Among the things I’ve been brooding over lately is the notion of information overload… It’s one of those tricky concepts that most people intuitively understand on some sort of common sense level, and it’s widely acknowledged to be a defining characteristic of contemporary life in the industrialised world. Yet when you pay attention to how the term is used, it becomes clear how often it sits there as a largely unexamined condition, deployed to serve all manner of fuzzy observations and contradictory assertions.
A story which made the rounds yesterday was headlined ‘Infomania’ worse than marijuana (does this mean that over at Erowid they might start forums for people who think Infomania is even cooler than marijuana?). From the HP (sponsoring organization) press release:
Far from making workers more productive, the findings of a new scientific experiment reveal that those who “over juggle” and who constantly disrupt meetings and important tasks to read and respond to messages, significantly reduce their IQ. In a series of tests carried out by Dr Glenn Wilson, Reader in Personality at the Institute of Psychiatry, University of London, an average worker’s functioning IQ falls ten points when distracted by ringing telephones and incoming emails. This drop in IQ is more than double the four point drop seen following studies on the impact of smoking marijuana 2 . Similarly, research on sleep deprivation suggests that an IQ drop of ten points is equal to missing an entire night of sleep 3 . This IQ drop was even more significant in men who took part in the tests.
Oh, where to begin…
I’ll acknowledge that on a personal, wholly uninformed personal level, it does not seem unreasonable to assert that being bombarded by information (and the expectation of contributing to the churn) might distract and confuse a human being. But the way this effect is described indicates a quantitative reductionism almost stunning in its simplicity. Overwork, sleep deprivation and smoking bong hits are radically different subjective experiences (or so I have read), whatever the effects on productivity.
And as Gardner Campbell observes, “suddenly IQ seems a noncontroversial measure of performance.” He also links to this fine breakdown of the story by Mark Liberman, which offers some useful skepticism (noting that it’s possible that “nothing ever will be published — this is a privately commissioned study described in a press release, with some quotes from the author in the resulting popular-press articles”) and background on the lead researcher:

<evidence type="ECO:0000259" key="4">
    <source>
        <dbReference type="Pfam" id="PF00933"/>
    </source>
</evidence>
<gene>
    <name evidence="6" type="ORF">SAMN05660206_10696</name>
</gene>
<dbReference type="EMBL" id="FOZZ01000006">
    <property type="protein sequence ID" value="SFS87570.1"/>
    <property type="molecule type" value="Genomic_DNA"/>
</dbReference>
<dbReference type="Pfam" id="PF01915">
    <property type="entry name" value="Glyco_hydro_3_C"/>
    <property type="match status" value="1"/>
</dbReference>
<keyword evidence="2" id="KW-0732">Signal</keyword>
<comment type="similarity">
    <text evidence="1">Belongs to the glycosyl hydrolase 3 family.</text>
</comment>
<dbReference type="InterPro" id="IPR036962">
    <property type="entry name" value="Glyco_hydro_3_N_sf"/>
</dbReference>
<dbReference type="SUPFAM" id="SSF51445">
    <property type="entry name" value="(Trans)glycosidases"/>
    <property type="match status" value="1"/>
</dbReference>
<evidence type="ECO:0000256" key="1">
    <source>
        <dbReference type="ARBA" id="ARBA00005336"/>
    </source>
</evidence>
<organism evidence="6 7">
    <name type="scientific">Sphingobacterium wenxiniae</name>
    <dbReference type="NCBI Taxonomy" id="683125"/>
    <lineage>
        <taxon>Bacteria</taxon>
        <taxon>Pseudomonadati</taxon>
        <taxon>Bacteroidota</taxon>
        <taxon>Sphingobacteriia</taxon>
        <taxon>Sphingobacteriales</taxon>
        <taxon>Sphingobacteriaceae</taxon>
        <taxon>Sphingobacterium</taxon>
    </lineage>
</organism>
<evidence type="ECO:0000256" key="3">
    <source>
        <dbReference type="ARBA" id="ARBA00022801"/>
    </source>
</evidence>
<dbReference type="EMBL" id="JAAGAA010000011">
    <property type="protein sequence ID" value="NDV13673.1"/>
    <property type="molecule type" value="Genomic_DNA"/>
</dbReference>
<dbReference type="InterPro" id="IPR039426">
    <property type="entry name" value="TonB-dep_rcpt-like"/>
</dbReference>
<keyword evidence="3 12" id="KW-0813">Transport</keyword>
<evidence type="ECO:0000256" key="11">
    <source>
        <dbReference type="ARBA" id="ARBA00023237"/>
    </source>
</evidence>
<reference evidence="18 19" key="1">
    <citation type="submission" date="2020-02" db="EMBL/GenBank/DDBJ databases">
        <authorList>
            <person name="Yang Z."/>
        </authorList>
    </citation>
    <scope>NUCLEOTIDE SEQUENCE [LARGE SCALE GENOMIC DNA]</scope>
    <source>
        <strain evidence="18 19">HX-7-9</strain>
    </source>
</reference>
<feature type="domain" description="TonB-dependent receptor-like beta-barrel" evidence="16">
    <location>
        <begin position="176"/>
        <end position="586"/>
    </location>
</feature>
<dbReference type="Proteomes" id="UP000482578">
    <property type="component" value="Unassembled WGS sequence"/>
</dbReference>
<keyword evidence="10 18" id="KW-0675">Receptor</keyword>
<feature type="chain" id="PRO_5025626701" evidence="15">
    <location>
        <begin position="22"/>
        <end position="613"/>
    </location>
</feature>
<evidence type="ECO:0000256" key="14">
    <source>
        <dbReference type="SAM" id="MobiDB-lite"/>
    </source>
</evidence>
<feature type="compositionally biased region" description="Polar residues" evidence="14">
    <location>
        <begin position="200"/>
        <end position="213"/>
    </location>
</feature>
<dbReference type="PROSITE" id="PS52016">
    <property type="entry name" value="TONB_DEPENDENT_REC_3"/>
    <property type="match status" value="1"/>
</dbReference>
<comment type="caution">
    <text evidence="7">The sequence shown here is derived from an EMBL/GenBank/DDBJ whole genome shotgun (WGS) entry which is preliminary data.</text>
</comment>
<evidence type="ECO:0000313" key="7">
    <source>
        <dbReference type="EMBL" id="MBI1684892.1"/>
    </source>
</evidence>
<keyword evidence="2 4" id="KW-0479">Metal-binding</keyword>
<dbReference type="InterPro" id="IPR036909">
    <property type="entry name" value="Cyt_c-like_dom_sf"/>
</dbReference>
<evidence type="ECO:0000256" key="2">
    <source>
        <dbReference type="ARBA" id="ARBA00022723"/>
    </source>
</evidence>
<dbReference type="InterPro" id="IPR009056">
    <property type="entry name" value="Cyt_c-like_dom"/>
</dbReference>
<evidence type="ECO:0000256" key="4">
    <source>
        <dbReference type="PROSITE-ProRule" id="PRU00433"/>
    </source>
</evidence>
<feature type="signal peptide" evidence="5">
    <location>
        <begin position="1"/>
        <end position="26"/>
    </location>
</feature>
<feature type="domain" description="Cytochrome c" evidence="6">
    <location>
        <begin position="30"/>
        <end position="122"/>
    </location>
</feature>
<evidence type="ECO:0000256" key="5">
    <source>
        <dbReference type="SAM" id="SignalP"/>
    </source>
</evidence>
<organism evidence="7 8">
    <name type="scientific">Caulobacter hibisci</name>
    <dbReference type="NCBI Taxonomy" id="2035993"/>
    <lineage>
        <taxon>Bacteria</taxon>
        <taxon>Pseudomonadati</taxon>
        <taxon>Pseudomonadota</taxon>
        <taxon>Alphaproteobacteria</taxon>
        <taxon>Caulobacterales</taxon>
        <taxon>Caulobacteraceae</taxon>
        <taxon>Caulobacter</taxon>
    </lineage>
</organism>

I certainly don’t expect newspaper stories to be like scientific journal articles, but couldn’t they give us one or two sentences about how the IQ study was actually carried out? I’m not just being a fuss-budget here. Think about it. Were the subjects people whose work and social lives normally require email? If so, were they in effect being compared in normal life and on vacation? Or if they were not normally users of email, were they being tested while trying to master a new set of skills such as typing and computer use? If the study was done in a lab setting with concocted emails to read and answer, what was the control activity? Or were subjects simply tested before and after a day of intensive email interaction? Was it even a within-subjects design, with the same subjects tested with and without email and similar distractions, or did the study compare the effects of a day at work on subjects who used email and text messaging vs. subjects who didn’t? Without answers to questions like these, I’m not convinced that such a study necessarily tested the things attributed to it at all. (And some answers might well convince me that the study definitely didn’t test what is claimed for it.)
The author of the IQ portion of the study is this Glenn Wilson, said to be an expert in "Personality; sexual behaviour; male-female differences; social behaviour; performing arts psychology; fame and celebrity". He’s previously written an apparently controversial popular book called The Great Sex Divide; another apparently controversial book called The Psychology of Conservatism; found (surprisingly large if true) differences in startle responses based on sex and sexual orientation; examined the role of hormones in the physiology of "love junkies"; and studied the psychological benefits of bubble baths.
Most of the mainstream media reports (Liberman links to a pile of them) simply repeat the prepackaged story more or less verbatim. Among the stenographers is the vaunted Chronicle of Higher Educations reasonable digital-drawn facsimile of a weblog. I’ve been detecting a significant uptick of gum-flapping and harumph-harumphing from major media outlets about the immaturity and unreliability of weblogging lately. This particular instance illustrates quite clearly how dramatically and rapidly the news game is changing, and not in favour of large centralized media behemoths, whose economic prerogatives increasingly preclude basic analysis of pre-fabricated newslike substances.
I’ve signed up for a PubSub feed on “information overload” — which, to bring the info-feedback loop into a full screaming iterative frenzy, today brings me a link from my friend Wendy Farmer’s prodigious new blog, a post in which she links back to me.